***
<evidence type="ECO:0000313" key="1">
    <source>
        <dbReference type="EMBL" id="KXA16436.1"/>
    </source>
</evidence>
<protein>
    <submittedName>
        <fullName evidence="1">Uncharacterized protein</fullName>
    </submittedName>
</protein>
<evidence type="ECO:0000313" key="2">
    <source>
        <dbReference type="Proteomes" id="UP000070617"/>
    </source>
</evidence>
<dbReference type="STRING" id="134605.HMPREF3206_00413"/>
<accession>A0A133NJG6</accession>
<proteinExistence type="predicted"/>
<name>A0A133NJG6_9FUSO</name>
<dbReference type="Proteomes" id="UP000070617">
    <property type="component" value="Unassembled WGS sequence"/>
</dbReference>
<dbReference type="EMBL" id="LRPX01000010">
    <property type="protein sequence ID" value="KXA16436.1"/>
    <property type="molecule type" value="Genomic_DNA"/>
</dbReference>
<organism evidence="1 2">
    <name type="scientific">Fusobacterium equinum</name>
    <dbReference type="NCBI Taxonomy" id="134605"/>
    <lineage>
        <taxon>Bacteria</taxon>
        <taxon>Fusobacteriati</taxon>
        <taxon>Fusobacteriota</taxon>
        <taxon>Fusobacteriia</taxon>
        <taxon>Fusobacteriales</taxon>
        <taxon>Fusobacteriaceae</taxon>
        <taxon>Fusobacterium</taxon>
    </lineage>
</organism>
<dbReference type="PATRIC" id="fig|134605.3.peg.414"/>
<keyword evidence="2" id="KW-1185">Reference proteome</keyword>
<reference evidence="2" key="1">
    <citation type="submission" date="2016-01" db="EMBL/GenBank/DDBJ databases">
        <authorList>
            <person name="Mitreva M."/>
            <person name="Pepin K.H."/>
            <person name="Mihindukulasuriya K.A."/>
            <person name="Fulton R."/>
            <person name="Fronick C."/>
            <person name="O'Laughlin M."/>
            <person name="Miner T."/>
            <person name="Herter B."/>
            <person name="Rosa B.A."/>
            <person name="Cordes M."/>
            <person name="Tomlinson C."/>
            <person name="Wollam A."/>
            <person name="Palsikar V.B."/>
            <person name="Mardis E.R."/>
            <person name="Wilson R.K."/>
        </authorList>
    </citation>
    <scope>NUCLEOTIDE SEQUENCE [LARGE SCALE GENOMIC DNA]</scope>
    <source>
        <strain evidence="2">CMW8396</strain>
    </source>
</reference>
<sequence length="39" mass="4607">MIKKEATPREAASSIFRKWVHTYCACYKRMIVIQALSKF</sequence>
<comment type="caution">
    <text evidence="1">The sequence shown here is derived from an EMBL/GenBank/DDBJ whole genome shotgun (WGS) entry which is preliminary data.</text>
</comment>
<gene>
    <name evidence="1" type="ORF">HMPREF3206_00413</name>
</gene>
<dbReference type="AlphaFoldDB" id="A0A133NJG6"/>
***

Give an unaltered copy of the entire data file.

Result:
<evidence type="ECO:0000313" key="1">
    <source>
        <dbReference type="EMBL" id="KXA16436.1"/>
    </source>
</evidence>
<protein>
    <submittedName>
        <fullName evidence="1">Uncharacterized protein</fullName>
    </submittedName>
</protein>
<evidence type="ECO:0000313" key="2">
    <source>
        <dbReference type="Proteomes" id="UP000070617"/>
    </source>
</evidence>
<dbReference type="STRING" id="134605.HMPREF3206_00413"/>
<accession>A0A133NJG6</accession>
<proteinExistence type="predicted"/>
<name>A0A133NJG6_9FUSO</name>
<dbReference type="Proteomes" id="UP000070617">
    <property type="component" value="Unassembled WGS sequence"/>
</dbReference>
<dbReference type="EMBL" id="LRPX01000010">
    <property type="protein sequence ID" value="KXA16436.1"/>
    <property type="molecule type" value="Genomic_DNA"/>
</dbReference>
<organism evidence="1 2">
    <name type="scientific">Fusobacterium equinum</name>
    <dbReference type="NCBI Taxonomy" id="134605"/>
    <lineage>
        <taxon>Bacteria</taxon>
        <taxon>Fusobacteriati</taxon>
        <taxon>Fusobacteriota</taxon>
        <taxon>Fusobacteriia</taxon>
        <taxon>Fusobacteriales</taxon>
        <taxon>Fusobacteriaceae</taxon>
        <taxon>Fusobacterium</taxon>
    </lineage>
</organism>
<dbReference type="PATRIC" id="fig|134605.3.peg.414"/>
<keyword evidence="2" id="KW-1185">Reference proteome</keyword>
<reference evidence="2" key="1">
    <citation type="submission" date="2016-01" db="EMBL/GenBank/DDBJ databases">
        <authorList>
            <person name="Mitreva M."/>
            <person name="Pepin K.H."/>
            <person name="Mihindukulasuriya K.A."/>
            <person name="Fulton R."/>
            <person name="Fronick C."/>
            <person name="O'Laughlin M."/>
            <person name="Miner T."/>
            <person name="Herter B."/>
            <person name="Rosa B.A."/>
            <person name="Cordes M."/>
            <person name="Tomlinson C."/>
            <person name="Wollam A."/>
            <person name="Palsikar V.B."/>
            <person name="Mardis E.R."/>
            <person name="Wilson R.K."/>
        </authorList>
    </citation>
    <scope>NUCLEOTIDE SEQUENCE [LARGE SCALE GENOMIC DNA]</scope>
    <source>
        <strain evidence="2">CMW8396</strain>
    </source>
</reference>
<sequence length="39" mass="4607">MIKKEATPREAASSIFRKWVHTYCACYKRMIVIQALSKF</sequence>
<comment type="caution">
    <text evidence="1">The sequence shown here is derived from an EMBL/GenBank/DDBJ whole genome shotgun (WGS) entry which is preliminary data.</text>
</comment>
<gene>
    <name evidence="1" type="ORF">HMPREF3206_00413</name>
</gene>
<dbReference type="AlphaFoldDB" id="A0A133NJG6"/>